Drone-works 337 is a local company that offers drone services for land inspection, special events, and whatever else you might need to get a bird's eye view of. Recently, they went out to downtown Lake Charles during the Pirate Festival and did a series of pictures they called "While the City Sleeps".

Marcus Michaelis DBA Drone-works337
Marcus Michaelis DBA Drone-works337
loading...

The photos are absolutely amazing and they really do feel like there is a sleeping giant on the ground below. They flew around taking pictures of the downtown area while no one was around or even on the road. It almost feels abandoned as you look through the photos on their Facebook page. In fact, it gave me some creep post-Laura vibes except there is electricity and the lights are on everywhere!

Marcus Michaelis DBA Drone-works337
Marcus Michaelis DBA Drone-works337
loading...

They show the night skyline of the Lake Charles Civic Center, Panaroama House, and some of the roads at night in the downtown area.

The photos they shared seem peaceful and are absolutely breathtaking. I am personally partial to them just for the fact that I love our city and love seeing it in a different aspect than we normally might see it during the hustle and bustle of the day.

Marcus Michaelis DBA Drone-works337
Marcus Michaelis DBA Drone-works337
loading...

To take it a step further, they even compiled a video during the day showing off not only some random boaters, but the 210 bridge, the downtown skyline, and the Louisiana Pirate Festival.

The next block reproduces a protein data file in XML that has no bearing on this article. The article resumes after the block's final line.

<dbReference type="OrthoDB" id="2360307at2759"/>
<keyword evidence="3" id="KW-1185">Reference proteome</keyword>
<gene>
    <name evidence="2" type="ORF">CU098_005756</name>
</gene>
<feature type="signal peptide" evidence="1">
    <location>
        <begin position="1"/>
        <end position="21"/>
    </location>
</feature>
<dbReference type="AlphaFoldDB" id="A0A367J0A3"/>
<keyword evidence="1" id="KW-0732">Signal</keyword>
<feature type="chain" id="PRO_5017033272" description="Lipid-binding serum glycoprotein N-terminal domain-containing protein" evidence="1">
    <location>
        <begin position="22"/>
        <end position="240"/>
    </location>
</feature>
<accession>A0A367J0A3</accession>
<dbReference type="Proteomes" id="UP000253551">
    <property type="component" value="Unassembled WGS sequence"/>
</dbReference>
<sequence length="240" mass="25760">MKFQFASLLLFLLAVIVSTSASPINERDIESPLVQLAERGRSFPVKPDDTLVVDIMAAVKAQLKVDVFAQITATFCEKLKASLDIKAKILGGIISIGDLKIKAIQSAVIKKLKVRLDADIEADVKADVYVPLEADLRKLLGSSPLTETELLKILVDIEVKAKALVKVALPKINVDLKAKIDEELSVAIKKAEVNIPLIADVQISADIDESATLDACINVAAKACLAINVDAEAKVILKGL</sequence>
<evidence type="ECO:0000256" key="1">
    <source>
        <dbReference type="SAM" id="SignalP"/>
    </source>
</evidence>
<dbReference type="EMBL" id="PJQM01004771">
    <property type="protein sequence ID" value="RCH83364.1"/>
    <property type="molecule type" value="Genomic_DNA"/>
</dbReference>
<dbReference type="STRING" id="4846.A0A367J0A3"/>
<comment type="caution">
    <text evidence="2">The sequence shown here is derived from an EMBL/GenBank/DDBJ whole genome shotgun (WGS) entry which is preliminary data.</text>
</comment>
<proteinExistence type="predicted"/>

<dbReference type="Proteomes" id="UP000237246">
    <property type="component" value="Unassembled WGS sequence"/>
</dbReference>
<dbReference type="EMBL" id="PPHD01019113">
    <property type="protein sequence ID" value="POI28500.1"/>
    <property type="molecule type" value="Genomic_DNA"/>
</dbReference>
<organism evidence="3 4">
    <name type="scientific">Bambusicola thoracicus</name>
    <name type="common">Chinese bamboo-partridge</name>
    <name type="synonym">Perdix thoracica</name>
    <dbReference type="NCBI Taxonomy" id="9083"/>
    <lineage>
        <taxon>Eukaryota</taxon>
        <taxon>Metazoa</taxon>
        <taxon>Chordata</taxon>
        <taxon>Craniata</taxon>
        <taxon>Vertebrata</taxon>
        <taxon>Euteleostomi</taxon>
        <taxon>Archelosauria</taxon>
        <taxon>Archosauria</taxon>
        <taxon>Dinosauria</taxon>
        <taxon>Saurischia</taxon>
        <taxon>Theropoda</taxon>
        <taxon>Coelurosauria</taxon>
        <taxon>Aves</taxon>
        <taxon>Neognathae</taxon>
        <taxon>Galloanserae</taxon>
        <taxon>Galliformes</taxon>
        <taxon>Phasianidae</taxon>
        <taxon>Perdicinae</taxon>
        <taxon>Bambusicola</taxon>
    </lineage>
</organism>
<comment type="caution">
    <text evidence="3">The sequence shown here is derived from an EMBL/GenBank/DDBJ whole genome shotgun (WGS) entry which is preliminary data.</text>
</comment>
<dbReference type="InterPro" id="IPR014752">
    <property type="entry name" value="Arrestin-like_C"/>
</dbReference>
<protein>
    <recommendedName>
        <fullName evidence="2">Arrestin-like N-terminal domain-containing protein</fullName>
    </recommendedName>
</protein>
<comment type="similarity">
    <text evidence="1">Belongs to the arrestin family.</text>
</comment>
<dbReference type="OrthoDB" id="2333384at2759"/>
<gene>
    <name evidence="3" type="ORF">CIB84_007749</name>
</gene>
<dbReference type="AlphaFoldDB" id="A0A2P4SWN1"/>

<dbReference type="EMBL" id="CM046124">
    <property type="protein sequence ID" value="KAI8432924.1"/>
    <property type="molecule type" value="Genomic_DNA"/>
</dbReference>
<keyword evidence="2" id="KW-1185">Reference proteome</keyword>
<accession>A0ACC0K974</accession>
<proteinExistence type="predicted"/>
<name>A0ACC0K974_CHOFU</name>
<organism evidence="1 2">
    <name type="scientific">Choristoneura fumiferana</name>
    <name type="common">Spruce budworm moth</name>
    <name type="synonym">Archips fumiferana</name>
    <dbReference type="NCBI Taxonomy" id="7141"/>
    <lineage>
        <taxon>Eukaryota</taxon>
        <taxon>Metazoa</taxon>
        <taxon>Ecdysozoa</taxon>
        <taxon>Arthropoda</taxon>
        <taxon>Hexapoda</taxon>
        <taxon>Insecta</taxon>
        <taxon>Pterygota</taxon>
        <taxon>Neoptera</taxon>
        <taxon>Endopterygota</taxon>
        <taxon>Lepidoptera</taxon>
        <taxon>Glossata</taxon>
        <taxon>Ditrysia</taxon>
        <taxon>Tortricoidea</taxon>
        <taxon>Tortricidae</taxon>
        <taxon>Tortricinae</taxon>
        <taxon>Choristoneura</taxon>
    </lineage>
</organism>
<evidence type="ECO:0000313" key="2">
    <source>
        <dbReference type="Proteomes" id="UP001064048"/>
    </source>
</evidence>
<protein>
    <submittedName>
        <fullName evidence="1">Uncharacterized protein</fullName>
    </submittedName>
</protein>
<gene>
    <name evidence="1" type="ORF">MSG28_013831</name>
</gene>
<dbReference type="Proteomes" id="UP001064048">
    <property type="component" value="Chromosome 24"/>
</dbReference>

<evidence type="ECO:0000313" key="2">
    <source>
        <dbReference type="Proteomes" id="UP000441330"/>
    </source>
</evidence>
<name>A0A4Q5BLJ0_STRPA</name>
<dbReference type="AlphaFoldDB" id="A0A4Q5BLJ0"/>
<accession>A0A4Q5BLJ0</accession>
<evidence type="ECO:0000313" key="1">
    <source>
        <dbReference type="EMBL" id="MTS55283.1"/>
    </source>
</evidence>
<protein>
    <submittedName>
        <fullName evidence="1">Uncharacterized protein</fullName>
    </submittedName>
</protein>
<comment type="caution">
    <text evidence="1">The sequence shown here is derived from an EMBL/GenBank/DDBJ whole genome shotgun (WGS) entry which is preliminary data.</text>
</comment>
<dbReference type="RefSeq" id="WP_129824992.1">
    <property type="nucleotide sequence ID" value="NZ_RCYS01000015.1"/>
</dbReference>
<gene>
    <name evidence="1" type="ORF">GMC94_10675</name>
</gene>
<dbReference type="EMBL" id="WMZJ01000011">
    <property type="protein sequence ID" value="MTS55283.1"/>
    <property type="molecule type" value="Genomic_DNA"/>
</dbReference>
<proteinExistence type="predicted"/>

It might not be a "big" city like our neighbors in Texas and East Louisiana, but it's our city. Sometimes we forget how amazing and pretty it is especially from a way different angle. Sure, it's been beaten on, flooded, and frozen, but it's coming back slowly but surley!

LOOK: The most expensive weather and climate disasters in recent decades

Stacker ranked the most expensive climate disasters by the billions since 1980 by the total cost of all damages, adjusted for inflation, based on 2021 data from the National Oceanic and Atmospheric Administration (NOAA). The list starts with Hurricane Sally, which caused $7.3 billion in damages in 2020, and ends with a devastating 2005 hurricane that caused $170 billion in damage and killed at least 1,833 people. Keep reading to discover the 50 of the most expensive climate disasters in recent decades in the U.S.